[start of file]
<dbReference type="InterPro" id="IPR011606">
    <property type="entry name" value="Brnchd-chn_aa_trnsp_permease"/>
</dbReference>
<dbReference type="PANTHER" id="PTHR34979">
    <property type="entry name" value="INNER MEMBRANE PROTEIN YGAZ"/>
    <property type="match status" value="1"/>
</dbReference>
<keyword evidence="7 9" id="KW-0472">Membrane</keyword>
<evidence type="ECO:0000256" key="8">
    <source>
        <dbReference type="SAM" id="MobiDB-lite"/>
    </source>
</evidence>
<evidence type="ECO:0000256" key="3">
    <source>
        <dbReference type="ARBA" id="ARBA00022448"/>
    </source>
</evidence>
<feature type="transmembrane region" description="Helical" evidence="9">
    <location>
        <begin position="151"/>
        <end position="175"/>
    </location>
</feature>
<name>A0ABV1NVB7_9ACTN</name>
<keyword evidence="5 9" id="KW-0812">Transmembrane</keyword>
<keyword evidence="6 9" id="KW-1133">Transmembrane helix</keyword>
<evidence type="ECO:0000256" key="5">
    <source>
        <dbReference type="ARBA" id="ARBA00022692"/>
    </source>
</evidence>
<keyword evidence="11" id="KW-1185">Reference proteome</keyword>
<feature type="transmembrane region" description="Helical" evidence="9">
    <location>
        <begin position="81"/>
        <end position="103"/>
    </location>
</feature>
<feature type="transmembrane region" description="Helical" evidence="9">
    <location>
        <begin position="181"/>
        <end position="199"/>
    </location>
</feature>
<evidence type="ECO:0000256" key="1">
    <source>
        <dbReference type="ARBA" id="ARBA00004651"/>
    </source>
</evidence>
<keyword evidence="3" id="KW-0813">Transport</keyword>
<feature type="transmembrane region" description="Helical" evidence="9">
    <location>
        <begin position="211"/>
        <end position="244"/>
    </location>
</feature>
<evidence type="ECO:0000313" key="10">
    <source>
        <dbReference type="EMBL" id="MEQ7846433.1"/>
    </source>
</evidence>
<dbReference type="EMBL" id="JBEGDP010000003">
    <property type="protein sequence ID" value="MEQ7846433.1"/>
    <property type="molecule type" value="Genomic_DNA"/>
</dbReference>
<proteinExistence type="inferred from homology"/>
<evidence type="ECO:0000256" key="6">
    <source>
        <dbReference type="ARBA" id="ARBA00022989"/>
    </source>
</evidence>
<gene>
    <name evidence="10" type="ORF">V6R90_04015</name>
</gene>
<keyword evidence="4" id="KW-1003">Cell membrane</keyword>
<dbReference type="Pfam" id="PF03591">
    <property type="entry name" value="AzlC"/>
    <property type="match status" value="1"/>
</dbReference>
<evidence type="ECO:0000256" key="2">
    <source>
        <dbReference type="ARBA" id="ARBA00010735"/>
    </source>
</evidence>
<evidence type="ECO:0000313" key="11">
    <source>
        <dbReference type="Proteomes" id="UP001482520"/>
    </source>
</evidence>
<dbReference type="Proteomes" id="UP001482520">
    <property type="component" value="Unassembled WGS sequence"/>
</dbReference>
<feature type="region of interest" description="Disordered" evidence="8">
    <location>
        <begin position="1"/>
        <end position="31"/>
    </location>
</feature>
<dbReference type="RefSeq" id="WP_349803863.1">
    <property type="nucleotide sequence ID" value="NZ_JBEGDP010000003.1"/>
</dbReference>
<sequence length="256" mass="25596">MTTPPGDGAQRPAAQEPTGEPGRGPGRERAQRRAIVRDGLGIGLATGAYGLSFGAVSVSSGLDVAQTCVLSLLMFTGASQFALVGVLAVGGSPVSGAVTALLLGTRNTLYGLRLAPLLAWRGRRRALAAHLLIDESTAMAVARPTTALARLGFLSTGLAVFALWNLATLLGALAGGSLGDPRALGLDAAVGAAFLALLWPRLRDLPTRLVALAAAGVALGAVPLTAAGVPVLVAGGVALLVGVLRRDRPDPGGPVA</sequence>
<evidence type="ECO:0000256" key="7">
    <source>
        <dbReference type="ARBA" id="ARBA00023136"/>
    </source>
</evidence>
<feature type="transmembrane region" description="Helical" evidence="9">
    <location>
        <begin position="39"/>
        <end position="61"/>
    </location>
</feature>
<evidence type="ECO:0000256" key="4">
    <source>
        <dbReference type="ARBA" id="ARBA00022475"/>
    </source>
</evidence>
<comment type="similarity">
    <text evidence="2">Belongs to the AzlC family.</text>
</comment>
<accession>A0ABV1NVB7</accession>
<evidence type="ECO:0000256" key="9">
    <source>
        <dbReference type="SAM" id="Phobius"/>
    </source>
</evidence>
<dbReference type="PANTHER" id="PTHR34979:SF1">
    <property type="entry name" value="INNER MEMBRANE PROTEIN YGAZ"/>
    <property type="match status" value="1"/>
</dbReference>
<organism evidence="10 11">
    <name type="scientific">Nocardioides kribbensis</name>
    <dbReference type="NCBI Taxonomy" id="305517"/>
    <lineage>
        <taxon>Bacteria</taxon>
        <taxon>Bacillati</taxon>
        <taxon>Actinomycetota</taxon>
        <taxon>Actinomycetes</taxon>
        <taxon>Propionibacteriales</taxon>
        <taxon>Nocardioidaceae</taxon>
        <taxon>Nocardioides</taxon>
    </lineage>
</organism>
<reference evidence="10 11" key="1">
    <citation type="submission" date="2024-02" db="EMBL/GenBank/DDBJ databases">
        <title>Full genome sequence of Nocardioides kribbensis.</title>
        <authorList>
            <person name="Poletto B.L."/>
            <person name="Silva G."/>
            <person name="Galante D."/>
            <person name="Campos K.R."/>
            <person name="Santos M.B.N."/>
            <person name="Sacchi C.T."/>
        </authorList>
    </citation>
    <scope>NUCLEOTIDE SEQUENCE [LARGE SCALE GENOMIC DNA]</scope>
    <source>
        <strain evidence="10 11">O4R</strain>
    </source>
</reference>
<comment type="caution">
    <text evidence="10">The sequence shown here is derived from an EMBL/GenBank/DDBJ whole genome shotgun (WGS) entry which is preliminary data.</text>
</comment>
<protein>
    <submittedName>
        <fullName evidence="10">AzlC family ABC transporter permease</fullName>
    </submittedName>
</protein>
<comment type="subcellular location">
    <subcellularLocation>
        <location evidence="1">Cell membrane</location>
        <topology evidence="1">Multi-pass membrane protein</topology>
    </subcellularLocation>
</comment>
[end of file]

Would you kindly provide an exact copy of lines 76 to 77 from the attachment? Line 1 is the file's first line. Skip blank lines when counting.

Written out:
<keyword evidence="4" id="KW-1003">Cell membrane</keyword>
<dbReference type="Pfam" id="PF03591">